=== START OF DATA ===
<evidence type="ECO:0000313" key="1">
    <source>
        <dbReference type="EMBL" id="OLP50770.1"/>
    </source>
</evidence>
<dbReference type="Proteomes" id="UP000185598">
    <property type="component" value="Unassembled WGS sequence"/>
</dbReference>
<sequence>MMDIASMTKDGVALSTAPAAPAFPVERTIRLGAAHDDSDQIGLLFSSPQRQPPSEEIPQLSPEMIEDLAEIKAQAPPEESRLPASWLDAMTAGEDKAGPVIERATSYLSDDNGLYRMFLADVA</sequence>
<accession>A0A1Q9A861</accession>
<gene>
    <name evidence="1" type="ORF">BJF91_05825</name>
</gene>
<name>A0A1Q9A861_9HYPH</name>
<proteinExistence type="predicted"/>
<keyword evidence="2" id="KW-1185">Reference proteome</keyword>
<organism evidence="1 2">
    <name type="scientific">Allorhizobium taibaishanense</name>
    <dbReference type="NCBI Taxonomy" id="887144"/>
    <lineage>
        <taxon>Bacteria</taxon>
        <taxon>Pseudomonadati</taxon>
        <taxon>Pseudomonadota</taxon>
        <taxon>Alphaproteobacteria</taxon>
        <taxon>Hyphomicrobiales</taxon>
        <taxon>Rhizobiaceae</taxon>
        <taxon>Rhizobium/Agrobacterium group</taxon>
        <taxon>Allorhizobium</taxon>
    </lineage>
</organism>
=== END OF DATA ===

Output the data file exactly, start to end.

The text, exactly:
<evidence type="ECO:0000313" key="1">
    <source>
        <dbReference type="EMBL" id="OLP50770.1"/>
    </source>
</evidence>
<dbReference type="Proteomes" id="UP000185598">
    <property type="component" value="Unassembled WGS sequence"/>
</dbReference>
<sequence>MMDIASMTKDGVALSTAPAAPAFPVERTIRLGAAHDDSDQIGLLFSSPQRQPPSEEIPQLSPEMIEDLAEIKAQAPPEESRLPASWLDAMTAGEDKAGPVIERATSYLSDDNGLYRMFLADVA</sequence>
<accession>A0A1Q9A861</accession>
<gene>
    <name evidence="1" type="ORF">BJF91_05825</name>
</gene>
<name>A0A1Q9A861_9HYPH</name>
<proteinExistence type="predicted"/>
<keyword evidence="2" id="KW-1185">Reference proteome</keyword>
<organism evidence="1 2">
    <name type="scientific">Allorhizobium taibaishanense</name>
    <dbReference type="NCBI Taxonomy" id="887144"/>
    <lineage>
        <taxon>Bacteria</taxon>
        <taxon>Pseudomonadati</taxon>
        <taxon>Pseudomonadota</taxon>
        <taxon>Alphaproteobacteria</taxon>
        <taxon>Hyphomicrobiales</taxon>
        <taxon>Rhizobiaceae</taxon>
        <taxon>Rhizobium/Agrobacterium group</taxon>
        <taxon>Allorhizobium</taxon>
    </lineage>
</organism>